The archive—a broad, accessible collection of historical information and knowledge, is a potentially limitless space, constantly in revision through the actions and interrogations of archivists. Through her photography, Naima intentionally adds to the archive as an opportunity to care for future and present generations. For example, Naima’s project Pur·Suit expands upon the landmark Dyke Deck created by Catherine Opie a generation prior, which was a playing card deck featuring images of primarily white, self-identified dykes. By focusing on queer, trans, and gender non-binary people of color, Naima addresses some of the gaps of information, holes, and absences about the communities she is part of. The impacts of this resonate in the present. Naima often receives messages of gratitude from people who are affirmed by this work. They also mend the archive, reflecting to future generations that people with shared experiences and identities came before them. This sense of belonging, not just to the present but to the historical record, is incredibly powerful for an individual sense of self and belonging. It is also incredibly threatening to the dominant story. Archive, after all, comes from a Greek root meaning “house of the ruler.” In expanding the archive, Naima’s work challenges narrow definitions of collective belonging, leaving evidence and precedent through witnessing and recording one’s communities through a practice centered on care.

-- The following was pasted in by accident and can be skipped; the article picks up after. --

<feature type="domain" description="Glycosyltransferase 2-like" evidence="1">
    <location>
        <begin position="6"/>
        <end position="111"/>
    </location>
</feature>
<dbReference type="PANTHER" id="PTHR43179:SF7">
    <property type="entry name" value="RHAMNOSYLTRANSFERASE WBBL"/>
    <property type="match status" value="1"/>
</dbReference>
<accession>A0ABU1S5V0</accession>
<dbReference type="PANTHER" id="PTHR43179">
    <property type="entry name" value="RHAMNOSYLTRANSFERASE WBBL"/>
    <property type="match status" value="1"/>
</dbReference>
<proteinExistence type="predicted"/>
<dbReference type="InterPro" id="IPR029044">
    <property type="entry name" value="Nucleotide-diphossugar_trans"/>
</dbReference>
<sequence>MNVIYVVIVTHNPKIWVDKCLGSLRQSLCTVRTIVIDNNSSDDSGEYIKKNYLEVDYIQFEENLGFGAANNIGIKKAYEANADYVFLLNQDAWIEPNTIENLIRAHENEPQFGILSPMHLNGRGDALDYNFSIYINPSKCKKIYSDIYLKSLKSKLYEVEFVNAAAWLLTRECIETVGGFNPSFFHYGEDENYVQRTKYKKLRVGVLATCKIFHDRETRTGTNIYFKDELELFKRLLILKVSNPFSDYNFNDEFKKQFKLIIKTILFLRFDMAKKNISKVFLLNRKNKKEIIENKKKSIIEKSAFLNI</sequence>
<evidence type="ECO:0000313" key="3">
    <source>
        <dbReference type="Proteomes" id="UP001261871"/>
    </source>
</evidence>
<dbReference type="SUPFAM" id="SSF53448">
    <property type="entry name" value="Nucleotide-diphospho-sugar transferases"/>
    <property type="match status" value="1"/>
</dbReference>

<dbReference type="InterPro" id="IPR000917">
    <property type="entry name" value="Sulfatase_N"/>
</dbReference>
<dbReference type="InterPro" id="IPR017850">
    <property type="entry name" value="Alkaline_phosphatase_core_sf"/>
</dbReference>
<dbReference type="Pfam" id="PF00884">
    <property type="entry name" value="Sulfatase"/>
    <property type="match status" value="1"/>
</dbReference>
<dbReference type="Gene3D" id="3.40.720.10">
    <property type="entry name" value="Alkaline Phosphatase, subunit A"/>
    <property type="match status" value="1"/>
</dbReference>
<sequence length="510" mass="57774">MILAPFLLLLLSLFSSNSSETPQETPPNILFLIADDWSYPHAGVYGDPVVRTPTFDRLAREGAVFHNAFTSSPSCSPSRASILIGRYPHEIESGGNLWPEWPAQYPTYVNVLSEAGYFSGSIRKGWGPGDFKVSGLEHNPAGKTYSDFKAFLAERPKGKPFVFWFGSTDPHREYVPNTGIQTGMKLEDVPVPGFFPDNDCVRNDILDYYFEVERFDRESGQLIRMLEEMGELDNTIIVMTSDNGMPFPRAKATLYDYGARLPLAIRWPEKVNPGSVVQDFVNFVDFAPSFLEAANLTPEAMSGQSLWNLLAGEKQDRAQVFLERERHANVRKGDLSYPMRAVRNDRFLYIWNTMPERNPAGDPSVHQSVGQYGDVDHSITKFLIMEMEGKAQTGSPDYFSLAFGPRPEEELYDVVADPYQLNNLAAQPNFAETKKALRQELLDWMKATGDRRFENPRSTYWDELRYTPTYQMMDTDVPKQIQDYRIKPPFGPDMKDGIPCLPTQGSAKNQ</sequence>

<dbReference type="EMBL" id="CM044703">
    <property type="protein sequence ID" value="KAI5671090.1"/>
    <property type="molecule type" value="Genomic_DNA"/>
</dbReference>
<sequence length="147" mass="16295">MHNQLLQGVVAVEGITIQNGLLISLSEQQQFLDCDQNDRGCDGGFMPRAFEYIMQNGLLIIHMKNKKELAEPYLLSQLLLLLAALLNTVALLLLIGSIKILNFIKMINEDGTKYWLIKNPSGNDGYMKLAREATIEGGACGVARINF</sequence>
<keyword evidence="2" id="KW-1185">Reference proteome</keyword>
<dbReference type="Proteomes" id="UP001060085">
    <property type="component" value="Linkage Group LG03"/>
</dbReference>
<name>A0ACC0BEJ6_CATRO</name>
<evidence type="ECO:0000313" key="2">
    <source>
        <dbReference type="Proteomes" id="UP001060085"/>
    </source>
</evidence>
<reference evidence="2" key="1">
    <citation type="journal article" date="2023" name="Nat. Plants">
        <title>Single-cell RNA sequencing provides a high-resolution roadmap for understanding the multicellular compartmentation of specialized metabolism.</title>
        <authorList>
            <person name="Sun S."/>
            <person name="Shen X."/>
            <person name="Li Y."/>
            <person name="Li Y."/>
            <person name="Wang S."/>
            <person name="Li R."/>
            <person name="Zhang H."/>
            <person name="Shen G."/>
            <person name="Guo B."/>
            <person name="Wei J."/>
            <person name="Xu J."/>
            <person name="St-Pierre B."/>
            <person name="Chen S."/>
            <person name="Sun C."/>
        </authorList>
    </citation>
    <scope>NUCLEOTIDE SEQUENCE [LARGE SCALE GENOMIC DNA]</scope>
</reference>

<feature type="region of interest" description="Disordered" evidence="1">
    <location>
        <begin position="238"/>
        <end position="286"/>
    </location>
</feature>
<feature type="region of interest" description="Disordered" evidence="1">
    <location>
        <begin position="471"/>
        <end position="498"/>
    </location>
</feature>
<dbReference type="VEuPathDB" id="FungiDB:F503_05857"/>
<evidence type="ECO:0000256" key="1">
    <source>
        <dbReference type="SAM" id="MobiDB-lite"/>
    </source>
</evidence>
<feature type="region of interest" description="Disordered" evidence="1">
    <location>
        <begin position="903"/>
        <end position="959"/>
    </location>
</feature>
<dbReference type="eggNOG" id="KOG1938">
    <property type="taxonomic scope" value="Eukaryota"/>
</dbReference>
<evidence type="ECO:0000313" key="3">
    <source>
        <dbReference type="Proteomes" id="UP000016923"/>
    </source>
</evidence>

a top-down still-life photograph of a table-top with two tarot cards, a bouquet with half-wilted flowers, curvy candles, an incense holder, a shiny copper lighter, and the corner of some books
Care still life, by Naima Green

Stop capturing death and start capturing possibilities